Daniel shrugged and reached out to pull her to her feet.
In an instant all the pent up frustration and anger, as well as sorrow and despair, that had been bottled up for so long burst forth. “I won’t go back! I hate it here! It’s the very worst place anywhere, and I won’t stay here with smelly animals in a crowded, noisy hut one more night! I’m going back to the city. That is where civilized people live. You can ride back and tell them I said so! And I don’t care one bit about your brother coming back. You don’t deserve him back! I hope he doesn’t come back, so there! It isn’t fair for him to only get wounded before he even goes over seas and Papa to be killed. And I don’t care about Christmas coming. No one here would even know how to celebrate it anyway. You are all just a bunch of . . . of ignorant, backwoods nobodys, and I can’t stand any of you!” As she finished her tirade, she crossed her arms over her chest and stood waiting for she knew not what.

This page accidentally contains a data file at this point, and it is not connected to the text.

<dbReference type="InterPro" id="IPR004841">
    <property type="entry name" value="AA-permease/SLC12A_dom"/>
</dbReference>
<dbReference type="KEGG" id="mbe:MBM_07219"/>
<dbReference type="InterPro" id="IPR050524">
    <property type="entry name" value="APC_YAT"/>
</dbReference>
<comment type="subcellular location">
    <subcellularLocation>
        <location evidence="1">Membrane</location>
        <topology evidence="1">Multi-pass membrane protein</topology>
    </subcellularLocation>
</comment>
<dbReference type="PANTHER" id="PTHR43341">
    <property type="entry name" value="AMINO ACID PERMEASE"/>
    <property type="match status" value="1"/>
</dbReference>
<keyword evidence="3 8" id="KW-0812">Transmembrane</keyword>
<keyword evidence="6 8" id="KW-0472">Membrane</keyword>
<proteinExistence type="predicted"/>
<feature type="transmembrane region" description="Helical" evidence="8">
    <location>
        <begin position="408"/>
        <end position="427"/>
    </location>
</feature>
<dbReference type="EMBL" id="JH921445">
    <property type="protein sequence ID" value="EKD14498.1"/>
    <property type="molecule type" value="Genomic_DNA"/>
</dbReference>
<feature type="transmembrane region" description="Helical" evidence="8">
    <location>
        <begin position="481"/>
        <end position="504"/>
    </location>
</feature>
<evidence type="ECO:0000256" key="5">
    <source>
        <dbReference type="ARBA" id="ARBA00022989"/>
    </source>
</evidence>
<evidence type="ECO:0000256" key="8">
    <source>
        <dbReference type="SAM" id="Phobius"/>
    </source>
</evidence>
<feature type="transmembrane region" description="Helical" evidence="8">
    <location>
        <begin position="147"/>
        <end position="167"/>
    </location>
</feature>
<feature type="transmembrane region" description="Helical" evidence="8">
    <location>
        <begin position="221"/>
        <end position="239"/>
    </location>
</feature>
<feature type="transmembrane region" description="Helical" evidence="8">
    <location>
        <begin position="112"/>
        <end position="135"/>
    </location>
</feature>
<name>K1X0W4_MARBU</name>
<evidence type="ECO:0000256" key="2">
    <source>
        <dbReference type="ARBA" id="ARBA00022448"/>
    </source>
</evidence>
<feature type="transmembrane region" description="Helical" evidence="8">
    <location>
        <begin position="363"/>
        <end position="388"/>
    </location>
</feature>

For a moment Daniel was still. He had never heard this quiet, withdrawn cousin go on in this fashion. True, he had known, as had they all, that Susanna wasn’t happy, but never had he dreamed that she felt that way about it. “Well,” he spoke quietly, “there’s not much I can do about that now. Let’s get back to the house before it starts to snow.” He placed a hand on her shoulder.
To be continued next Friday.